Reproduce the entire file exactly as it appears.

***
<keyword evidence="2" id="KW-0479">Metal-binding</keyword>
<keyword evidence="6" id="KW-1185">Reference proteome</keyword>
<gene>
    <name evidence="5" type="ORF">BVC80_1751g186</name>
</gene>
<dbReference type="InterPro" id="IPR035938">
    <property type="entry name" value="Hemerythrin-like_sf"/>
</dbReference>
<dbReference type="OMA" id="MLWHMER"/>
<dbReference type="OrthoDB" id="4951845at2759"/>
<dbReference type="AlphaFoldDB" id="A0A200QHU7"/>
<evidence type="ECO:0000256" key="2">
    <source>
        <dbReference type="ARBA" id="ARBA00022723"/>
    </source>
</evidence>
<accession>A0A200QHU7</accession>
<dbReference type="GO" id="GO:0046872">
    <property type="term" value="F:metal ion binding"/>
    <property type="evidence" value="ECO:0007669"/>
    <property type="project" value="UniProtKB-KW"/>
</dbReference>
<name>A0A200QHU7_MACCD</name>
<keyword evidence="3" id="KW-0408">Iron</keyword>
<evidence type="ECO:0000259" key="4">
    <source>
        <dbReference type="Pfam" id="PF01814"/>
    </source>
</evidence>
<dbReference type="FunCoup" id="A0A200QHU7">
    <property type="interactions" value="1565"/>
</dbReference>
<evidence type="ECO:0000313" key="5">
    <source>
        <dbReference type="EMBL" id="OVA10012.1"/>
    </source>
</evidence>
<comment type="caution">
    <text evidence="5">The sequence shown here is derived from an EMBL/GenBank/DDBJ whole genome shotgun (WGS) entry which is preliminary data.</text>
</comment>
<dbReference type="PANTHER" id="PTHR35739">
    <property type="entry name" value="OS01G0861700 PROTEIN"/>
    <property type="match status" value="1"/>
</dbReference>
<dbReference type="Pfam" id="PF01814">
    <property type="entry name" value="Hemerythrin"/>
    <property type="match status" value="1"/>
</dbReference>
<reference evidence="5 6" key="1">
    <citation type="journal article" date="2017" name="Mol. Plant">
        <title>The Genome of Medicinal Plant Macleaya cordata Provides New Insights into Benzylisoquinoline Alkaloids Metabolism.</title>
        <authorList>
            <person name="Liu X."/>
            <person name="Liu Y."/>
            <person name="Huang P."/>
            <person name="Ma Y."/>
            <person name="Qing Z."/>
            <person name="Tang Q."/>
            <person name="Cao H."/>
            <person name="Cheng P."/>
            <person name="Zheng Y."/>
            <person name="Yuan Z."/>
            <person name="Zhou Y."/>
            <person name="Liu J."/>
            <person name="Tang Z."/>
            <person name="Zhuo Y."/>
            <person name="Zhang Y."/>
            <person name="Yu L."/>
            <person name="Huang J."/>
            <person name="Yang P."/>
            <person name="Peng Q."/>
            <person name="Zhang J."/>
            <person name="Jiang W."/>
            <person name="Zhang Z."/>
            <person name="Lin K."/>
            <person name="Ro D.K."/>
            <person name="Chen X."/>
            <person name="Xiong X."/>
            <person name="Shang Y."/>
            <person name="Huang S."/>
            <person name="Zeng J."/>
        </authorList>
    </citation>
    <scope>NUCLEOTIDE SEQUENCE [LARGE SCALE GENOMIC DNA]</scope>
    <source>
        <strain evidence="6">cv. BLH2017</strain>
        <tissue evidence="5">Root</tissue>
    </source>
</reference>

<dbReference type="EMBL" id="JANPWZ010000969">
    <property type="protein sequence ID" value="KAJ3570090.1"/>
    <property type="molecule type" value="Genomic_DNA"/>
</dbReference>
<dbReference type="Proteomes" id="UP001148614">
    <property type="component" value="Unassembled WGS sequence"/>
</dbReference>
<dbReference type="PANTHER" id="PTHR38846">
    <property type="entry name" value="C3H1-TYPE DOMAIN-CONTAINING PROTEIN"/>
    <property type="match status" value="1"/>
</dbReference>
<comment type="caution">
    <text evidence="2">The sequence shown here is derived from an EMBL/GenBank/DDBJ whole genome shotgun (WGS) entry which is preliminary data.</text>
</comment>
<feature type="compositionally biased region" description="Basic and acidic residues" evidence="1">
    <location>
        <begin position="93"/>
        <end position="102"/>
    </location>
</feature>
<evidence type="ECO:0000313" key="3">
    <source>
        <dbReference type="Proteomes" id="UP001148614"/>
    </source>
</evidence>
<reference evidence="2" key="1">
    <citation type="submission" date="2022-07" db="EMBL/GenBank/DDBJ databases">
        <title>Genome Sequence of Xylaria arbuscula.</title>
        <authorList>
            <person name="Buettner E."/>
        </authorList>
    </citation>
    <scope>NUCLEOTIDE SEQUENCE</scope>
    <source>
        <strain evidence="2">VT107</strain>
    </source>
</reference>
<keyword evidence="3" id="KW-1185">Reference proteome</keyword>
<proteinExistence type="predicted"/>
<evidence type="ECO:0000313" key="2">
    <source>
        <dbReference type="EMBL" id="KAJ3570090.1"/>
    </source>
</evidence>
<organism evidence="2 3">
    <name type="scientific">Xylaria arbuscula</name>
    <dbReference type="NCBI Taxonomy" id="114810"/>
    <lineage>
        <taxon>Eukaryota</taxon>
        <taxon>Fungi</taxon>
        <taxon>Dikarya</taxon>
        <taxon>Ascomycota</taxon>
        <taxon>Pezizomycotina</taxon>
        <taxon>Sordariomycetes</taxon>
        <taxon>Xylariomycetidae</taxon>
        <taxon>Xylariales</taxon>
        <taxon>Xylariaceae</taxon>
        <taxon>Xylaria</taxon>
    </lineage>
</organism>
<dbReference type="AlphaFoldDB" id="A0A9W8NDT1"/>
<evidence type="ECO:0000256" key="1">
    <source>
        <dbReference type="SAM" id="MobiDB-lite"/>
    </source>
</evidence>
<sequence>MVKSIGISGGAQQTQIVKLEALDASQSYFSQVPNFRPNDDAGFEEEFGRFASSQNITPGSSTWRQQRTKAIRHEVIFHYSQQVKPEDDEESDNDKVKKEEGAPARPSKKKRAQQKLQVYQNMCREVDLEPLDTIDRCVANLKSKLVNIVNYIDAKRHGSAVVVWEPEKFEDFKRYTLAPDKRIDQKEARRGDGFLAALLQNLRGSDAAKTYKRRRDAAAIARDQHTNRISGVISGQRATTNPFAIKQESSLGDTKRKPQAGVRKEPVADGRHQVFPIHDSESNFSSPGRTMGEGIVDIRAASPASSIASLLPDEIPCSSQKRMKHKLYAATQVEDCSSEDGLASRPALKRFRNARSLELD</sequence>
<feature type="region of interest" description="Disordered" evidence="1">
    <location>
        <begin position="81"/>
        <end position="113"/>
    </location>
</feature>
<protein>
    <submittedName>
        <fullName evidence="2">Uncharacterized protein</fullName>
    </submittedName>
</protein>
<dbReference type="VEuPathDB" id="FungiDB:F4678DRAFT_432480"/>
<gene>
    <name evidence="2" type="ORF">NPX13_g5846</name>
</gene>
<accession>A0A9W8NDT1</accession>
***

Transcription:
<keyword evidence="2" id="KW-0479">Metal-binding</keyword>
<keyword evidence="6" id="KW-1185">Reference proteome</keyword>
<gene>
    <name evidence="5" type="ORF">BVC80_1751g186</name>
</gene>
<dbReference type="InterPro" id="IPR035938">
    <property type="entry name" value="Hemerythrin-like_sf"/>
</dbReference>
<dbReference type="OMA" id="MLWHMER"/>
<dbReference type="OrthoDB" id="4951845at2759"/>
<dbReference type="AlphaFoldDB" id="A0A200QHU7"/>
<evidence type="ECO:0000256" key="2">
    <source>
        <dbReference type="ARBA" id="ARBA00022723"/>
    </source>
</evidence>
<accession>A0A200QHU7</accession>
<dbReference type="GO" id="GO:0046872">
    <property type="term" value="F:metal ion binding"/>
    <property type="evidence" value="ECO:0007669"/>
    <property type="project" value="UniProtKB-KW"/>
</dbReference>
<name>A0A200QHU7_MACCD</name>
<keyword evidence="3" id="KW-0408">Iron</keyword>
<evidence type="ECO:0000259" key="4">
    <source>
        <dbReference type="Pfam" id="PF01814"/>
    </source>
</evidence>
<dbReference type="FunCoup" id="A0A200QHU7">
    <property type="interactions" value="1565"/>
</dbReference>
<evidence type="ECO:0000313" key="5">
    <source>
        <dbReference type="EMBL" id="OVA10012.1"/>
    </source>
</evidence>
<comment type="caution">
    <text evidence="5">The sequence shown here is derived from an EMBL/GenBank/DDBJ whole genome shotgun (WGS) entry which is preliminary data.</text>
</comment>
<dbReference type="PANTHER" id="PTHR35739">
    <property type="entry name" value="OS01G0861700 PROTEIN"/>
    <property type="match status" value="1"/>
</dbReference>
<dbReference type="Pfam" id="PF01814">
    <property type="entry name" value="Hemerythrin"/>
    <property type="match status" value="1"/>
</dbReference>
<reference evidence="5 6" key="1">
    <citation type="journal article" date="2017" name="Mol. Plant">
        <title>The Genome of Medicinal Plant Macleaya cordata Provides New Insights into Benzylisoquinoline Alkaloids Metabolism.</title>
        <authorList>
            <person name="Liu X."/>
            <person name="Liu Y."/>
            <person name="Huang P."/>
            <person name="Ma Y."/>
            <person name="Qing Z."/>
            <person name="Tang Q."/>
            <person name="Cao H."/>
            <person name="Cheng P."/>
            <person name="Zheng Y."/>
            <person name="Yuan Z."/>
            <person name="Zhou Y."/>
            <person name="Liu J."/>
            <person name="Tang Z."/>
            <person name="Zhuo Y."/>
            <person name="Zhang Y."/>
            <person name="Yu L."/>
            <person name="Huang J."/>
            <person name="Yang P."/>
            <person name="Peng Q."/>
            <person name="Zhang J."/>
            <person name="Jiang W."/>
            <person name="Zhang Z."/>
            <person name="Lin K."/>
            <person name="Ro D.K."/>
            <person name="Chen X."/>
            <person name="Xiong X."/>
            <person name="Shang Y."/>
            <person name="Huang S."/>
            <person name="Zeng J."/>
        </authorList>
    </citation>
    <scope>NUCLEOTIDE SEQUENCE [LARGE SCALE GENOMIC DNA]</scope>
    <source>
        <strain evidence="6">cv. BLH2017</strain>
        <tissue evidence="5">Root</tissue>
    </source>
</reference>

<dbReference type="EMBL" id="JANPWZ010000969">
    <property type="protein sequence ID" value="KAJ3570090.1"/>
    <property type="molecule type" value="Genomic_DNA"/>
</dbReference>
<dbReference type="Proteomes" id="UP001148614">
    <property type="component" value="Unassembled WGS sequence"/>
</dbReference>
<dbReference type="PANTHER" id="PTHR38846">
    <property type="entry name" value="C3H1-TYPE DOMAIN-CONTAINING PROTEIN"/>
    <property type="match status" value="1"/>
</dbReference>
<comment type="caution">
    <text evidence="2">The sequence shown here is derived from an EMBL/GenBank/DDBJ whole genome shotgun (WGS) entry which is preliminary data.</text>
</comment>
<feature type="compositionally biased region" description="Basic and acidic residues" evidence="1">
    <location>
        <begin position="93"/>
        <end position="102"/>
    </location>
</feature>
<evidence type="ECO:0000313" key="3">
    <source>
        <dbReference type="Proteomes" id="UP001148614"/>
    </source>
</evidence>
<reference evidence="2" key="1">
    <citation type="submission" date="2022-07" db="EMBL/GenBank/DDBJ databases">
        <title>Genome Sequence of Xylaria arbuscula.</title>
        <authorList>
            <person name="Buettner E."/>
        </authorList>
    </citation>
    <scope>NUCLEOTIDE SEQUENCE</scope>
    <source>
        <strain evidence="2">VT107</strain>
    </source>
</reference>
<keyword evidence="3" id="KW-1185">Reference proteome</keyword>
<proteinExistence type="predicted"/>
<evidence type="ECO:0000313" key="2">
    <source>
        <dbReference type="EMBL" id="KAJ3570090.1"/>
    </source>
</evidence>
<organism evidence="2 3">
    <name type="scientific">Xylaria arbuscula</name>
    <dbReference type="NCBI Taxonomy" id="114810"/>
    <lineage>
        <taxon>Eukaryota</taxon>
        <taxon>Fungi</taxon>
        <taxon>Dikarya</taxon>
        <taxon>Ascomycota</taxon>
        <taxon>Pezizomycotina</taxon>
        <taxon>Sordariomycetes</taxon>
        <taxon>Xylariomycetidae</taxon>
        <taxon>Xylariales</taxon>
        <taxon>Xylariaceae</taxon>
        <taxon>Xylaria</taxon>
    </lineage>
</organism>
<dbReference type="AlphaFoldDB" id="A0A9W8NDT1"/>
<evidence type="ECO:0000256" key="1">
    <source>
        <dbReference type="SAM" id="MobiDB-lite"/>
    </source>
</evidence>
<sequence>MVKSIGISGGAQQTQIVKLEALDASQSYFSQVPNFRPNDDAGFEEEFGRFASSQNITPGSSTWRQQRTKAIRHEVIFHYSQQVKPEDDEESDNDKVKKEEGAPARPSKKKRAQQKLQVYQNMCREVDLEPLDTIDRCVANLKSKLVNIVNYIDAKRHGSAVVVWEPEKFEDFKRYTLAPDKRIDQKEARRGDGFLAALLQNLRGSDAAKTYKRRRDAAAIARDQHTNRISGVISGQRATTNPFAIKQESSLGDTKRKPQAGVRKEPVADGRHQVFPIHDSESNFSSPGRTMGEGIVDIRAASPASSIASLLPDEIPCSSQKRMKHKLYAATQVEDCSSEDGLASRPALKRFRNARSLELD</sequence>
<feature type="region of interest" description="Disordered" evidence="1">
    <location>
        <begin position="81"/>
        <end position="113"/>
    </location>
</feature>
<protein>
    <submittedName>
        <fullName evidence="2">Uncharacterized protein</fullName>
    </submittedName>
</protein>
<dbReference type="VEuPathDB" id="FungiDB:F4678DRAFT_432480"/>
<gene>
    <name evidence="2" type="ORF">NPX13_g5846</name>
</gene>
<accession>A0A9W8NDT1</accession>